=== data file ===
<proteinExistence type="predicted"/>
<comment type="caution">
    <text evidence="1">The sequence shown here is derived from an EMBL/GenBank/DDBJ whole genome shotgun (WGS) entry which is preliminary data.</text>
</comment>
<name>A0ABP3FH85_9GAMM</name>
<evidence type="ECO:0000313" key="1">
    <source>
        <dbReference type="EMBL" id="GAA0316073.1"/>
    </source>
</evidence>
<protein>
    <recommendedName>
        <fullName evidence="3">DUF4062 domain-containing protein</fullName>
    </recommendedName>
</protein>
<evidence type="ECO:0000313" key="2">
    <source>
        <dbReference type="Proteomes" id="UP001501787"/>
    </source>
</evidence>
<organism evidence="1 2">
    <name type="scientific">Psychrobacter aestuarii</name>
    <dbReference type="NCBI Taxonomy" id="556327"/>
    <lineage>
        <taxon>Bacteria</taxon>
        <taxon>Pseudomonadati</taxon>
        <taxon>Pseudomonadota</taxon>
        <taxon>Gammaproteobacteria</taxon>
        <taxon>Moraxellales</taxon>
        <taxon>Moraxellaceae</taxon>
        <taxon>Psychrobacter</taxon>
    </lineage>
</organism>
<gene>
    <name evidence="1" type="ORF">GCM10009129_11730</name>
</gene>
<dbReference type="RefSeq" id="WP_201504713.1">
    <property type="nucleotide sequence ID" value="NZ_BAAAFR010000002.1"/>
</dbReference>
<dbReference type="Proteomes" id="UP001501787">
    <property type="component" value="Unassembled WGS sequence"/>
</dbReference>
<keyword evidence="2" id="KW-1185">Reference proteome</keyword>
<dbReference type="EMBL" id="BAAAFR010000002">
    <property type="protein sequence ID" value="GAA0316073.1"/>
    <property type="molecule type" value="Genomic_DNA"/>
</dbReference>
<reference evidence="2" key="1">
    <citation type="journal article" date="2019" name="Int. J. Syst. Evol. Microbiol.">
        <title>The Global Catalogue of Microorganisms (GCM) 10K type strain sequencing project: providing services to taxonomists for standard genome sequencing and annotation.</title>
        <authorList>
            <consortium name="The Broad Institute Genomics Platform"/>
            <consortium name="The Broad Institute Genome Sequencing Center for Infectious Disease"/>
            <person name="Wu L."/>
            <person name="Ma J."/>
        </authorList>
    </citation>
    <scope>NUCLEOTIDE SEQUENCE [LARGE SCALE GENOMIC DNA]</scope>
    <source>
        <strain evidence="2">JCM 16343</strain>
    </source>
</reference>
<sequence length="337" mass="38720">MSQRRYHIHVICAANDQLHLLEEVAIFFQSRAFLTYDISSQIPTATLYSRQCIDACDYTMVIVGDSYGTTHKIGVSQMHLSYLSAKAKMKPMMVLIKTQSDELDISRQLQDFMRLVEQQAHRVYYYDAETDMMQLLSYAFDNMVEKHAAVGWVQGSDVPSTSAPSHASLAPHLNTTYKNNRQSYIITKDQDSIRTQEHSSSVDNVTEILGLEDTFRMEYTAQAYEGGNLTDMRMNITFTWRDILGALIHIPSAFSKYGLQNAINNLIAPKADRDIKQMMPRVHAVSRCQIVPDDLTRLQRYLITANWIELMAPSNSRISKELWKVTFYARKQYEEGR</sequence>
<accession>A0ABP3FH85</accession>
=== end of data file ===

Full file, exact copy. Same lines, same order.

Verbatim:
<proteinExistence type="predicted"/>
<comment type="caution">
    <text evidence="1">The sequence shown here is derived from an EMBL/GenBank/DDBJ whole genome shotgun (WGS) entry which is preliminary data.</text>
</comment>
<name>A0ABP3FH85_9GAMM</name>
<evidence type="ECO:0000313" key="1">
    <source>
        <dbReference type="EMBL" id="GAA0316073.1"/>
    </source>
</evidence>
<protein>
    <recommendedName>
        <fullName evidence="3">DUF4062 domain-containing protein</fullName>
    </recommendedName>
</protein>
<evidence type="ECO:0000313" key="2">
    <source>
        <dbReference type="Proteomes" id="UP001501787"/>
    </source>
</evidence>
<organism evidence="1 2">
    <name type="scientific">Psychrobacter aestuarii</name>
    <dbReference type="NCBI Taxonomy" id="556327"/>
    <lineage>
        <taxon>Bacteria</taxon>
        <taxon>Pseudomonadati</taxon>
        <taxon>Pseudomonadota</taxon>
        <taxon>Gammaproteobacteria</taxon>
        <taxon>Moraxellales</taxon>
        <taxon>Moraxellaceae</taxon>
        <taxon>Psychrobacter</taxon>
    </lineage>
</organism>
<gene>
    <name evidence="1" type="ORF">GCM10009129_11730</name>
</gene>
<dbReference type="RefSeq" id="WP_201504713.1">
    <property type="nucleotide sequence ID" value="NZ_BAAAFR010000002.1"/>
</dbReference>
<dbReference type="Proteomes" id="UP001501787">
    <property type="component" value="Unassembled WGS sequence"/>
</dbReference>
<keyword evidence="2" id="KW-1185">Reference proteome</keyword>
<dbReference type="EMBL" id="BAAAFR010000002">
    <property type="protein sequence ID" value="GAA0316073.1"/>
    <property type="molecule type" value="Genomic_DNA"/>
</dbReference>
<reference evidence="2" key="1">
    <citation type="journal article" date="2019" name="Int. J. Syst. Evol. Microbiol.">
        <title>The Global Catalogue of Microorganisms (GCM) 10K type strain sequencing project: providing services to taxonomists for standard genome sequencing and annotation.</title>
        <authorList>
            <consortium name="The Broad Institute Genomics Platform"/>
            <consortium name="The Broad Institute Genome Sequencing Center for Infectious Disease"/>
            <person name="Wu L."/>
            <person name="Ma J."/>
        </authorList>
    </citation>
    <scope>NUCLEOTIDE SEQUENCE [LARGE SCALE GENOMIC DNA]</scope>
    <source>
        <strain evidence="2">JCM 16343</strain>
    </source>
</reference>
<sequence length="337" mass="38720">MSQRRYHIHVICAANDQLHLLEEVAIFFQSRAFLTYDISSQIPTATLYSRQCIDACDYTMVIVGDSYGTTHKIGVSQMHLSYLSAKAKMKPMMVLIKTQSDELDISRQLQDFMRLVEQQAHRVYYYDAETDMMQLLSYAFDNMVEKHAAVGWVQGSDVPSTSAPSHASLAPHLNTTYKNNRQSYIITKDQDSIRTQEHSSSVDNVTEILGLEDTFRMEYTAQAYEGGNLTDMRMNITFTWRDILGALIHIPSAFSKYGLQNAINNLIAPKADRDIKQMMPRVHAVSRCQIVPDDLTRLQRYLITANWIELMAPSNSRISKELWKVTFYARKQYEEGR</sequence>
<accession>A0ABP3FH85</accession>